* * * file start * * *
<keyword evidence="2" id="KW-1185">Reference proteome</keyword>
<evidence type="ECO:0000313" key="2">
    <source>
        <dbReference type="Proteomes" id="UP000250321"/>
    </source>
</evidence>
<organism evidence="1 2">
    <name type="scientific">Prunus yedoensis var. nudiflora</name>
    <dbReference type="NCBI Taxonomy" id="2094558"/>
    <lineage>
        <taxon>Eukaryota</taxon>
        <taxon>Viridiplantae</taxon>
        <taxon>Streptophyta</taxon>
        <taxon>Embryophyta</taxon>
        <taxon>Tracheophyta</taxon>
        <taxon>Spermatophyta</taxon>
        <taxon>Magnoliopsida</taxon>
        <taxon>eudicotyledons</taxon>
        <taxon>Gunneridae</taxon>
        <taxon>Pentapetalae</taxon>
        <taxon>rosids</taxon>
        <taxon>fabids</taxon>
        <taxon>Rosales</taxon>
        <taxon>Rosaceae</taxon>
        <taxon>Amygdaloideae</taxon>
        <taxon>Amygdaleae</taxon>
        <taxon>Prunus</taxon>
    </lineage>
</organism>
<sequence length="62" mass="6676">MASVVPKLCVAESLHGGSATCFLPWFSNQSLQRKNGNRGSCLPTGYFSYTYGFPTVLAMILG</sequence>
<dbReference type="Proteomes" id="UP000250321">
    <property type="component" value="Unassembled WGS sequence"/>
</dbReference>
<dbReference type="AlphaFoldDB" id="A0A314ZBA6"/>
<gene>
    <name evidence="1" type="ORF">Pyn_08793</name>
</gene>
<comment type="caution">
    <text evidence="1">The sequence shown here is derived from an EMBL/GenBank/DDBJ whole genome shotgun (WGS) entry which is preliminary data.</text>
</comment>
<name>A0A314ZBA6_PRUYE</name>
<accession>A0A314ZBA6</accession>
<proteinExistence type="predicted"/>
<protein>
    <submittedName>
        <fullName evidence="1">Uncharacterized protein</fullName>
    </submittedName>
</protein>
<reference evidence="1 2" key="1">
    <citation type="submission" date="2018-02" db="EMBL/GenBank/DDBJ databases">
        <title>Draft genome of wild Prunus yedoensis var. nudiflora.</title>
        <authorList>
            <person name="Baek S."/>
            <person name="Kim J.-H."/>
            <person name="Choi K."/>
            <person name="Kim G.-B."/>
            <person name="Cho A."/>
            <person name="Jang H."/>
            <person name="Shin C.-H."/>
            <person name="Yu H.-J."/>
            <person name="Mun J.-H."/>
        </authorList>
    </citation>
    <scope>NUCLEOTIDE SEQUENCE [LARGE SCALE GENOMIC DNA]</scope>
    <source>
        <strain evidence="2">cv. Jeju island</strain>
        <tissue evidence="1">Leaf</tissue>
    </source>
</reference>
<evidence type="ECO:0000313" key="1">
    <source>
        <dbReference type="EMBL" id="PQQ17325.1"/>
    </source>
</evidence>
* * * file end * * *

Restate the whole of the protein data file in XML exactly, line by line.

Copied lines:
<keyword evidence="2" id="KW-1185">Reference proteome</keyword>
<evidence type="ECO:0000313" key="2">
    <source>
        <dbReference type="Proteomes" id="UP000250321"/>
    </source>
</evidence>
<organism evidence="1 2">
    <name type="scientific">Prunus yedoensis var. nudiflora</name>
    <dbReference type="NCBI Taxonomy" id="2094558"/>
    <lineage>
        <taxon>Eukaryota</taxon>
        <taxon>Viridiplantae</taxon>
        <taxon>Streptophyta</taxon>
        <taxon>Embryophyta</taxon>
        <taxon>Tracheophyta</taxon>
        <taxon>Spermatophyta</taxon>
        <taxon>Magnoliopsida</taxon>
        <taxon>eudicotyledons</taxon>
        <taxon>Gunneridae</taxon>
        <taxon>Pentapetalae</taxon>
        <taxon>rosids</taxon>
        <taxon>fabids</taxon>
        <taxon>Rosales</taxon>
        <taxon>Rosaceae</taxon>
        <taxon>Amygdaloideae</taxon>
        <taxon>Amygdaleae</taxon>
        <taxon>Prunus</taxon>
    </lineage>
</organism>
<sequence length="62" mass="6676">MASVVPKLCVAESLHGGSATCFLPWFSNQSLQRKNGNRGSCLPTGYFSYTYGFPTVLAMILG</sequence>
<dbReference type="Proteomes" id="UP000250321">
    <property type="component" value="Unassembled WGS sequence"/>
</dbReference>
<dbReference type="AlphaFoldDB" id="A0A314ZBA6"/>
<gene>
    <name evidence="1" type="ORF">Pyn_08793</name>
</gene>
<comment type="caution">
    <text evidence="1">The sequence shown here is derived from an EMBL/GenBank/DDBJ whole genome shotgun (WGS) entry which is preliminary data.</text>
</comment>
<name>A0A314ZBA6_PRUYE</name>
<accession>A0A314ZBA6</accession>
<proteinExistence type="predicted"/>
<protein>
    <submittedName>
        <fullName evidence="1">Uncharacterized protein</fullName>
    </submittedName>
</protein>
<reference evidence="1 2" key="1">
    <citation type="submission" date="2018-02" db="EMBL/GenBank/DDBJ databases">
        <title>Draft genome of wild Prunus yedoensis var. nudiflora.</title>
        <authorList>
            <person name="Baek S."/>
            <person name="Kim J.-H."/>
            <person name="Choi K."/>
            <person name="Kim G.-B."/>
            <person name="Cho A."/>
            <person name="Jang H."/>
            <person name="Shin C.-H."/>
            <person name="Yu H.-J."/>
            <person name="Mun J.-H."/>
        </authorList>
    </citation>
    <scope>NUCLEOTIDE SEQUENCE [LARGE SCALE GENOMIC DNA]</scope>
    <source>
        <strain evidence="2">cv. Jeju island</strain>
        <tissue evidence="1">Leaf</tissue>
    </source>
</reference>
<evidence type="ECO:0000313" key="1">
    <source>
        <dbReference type="EMBL" id="PQQ17325.1"/>
    </source>
</evidence>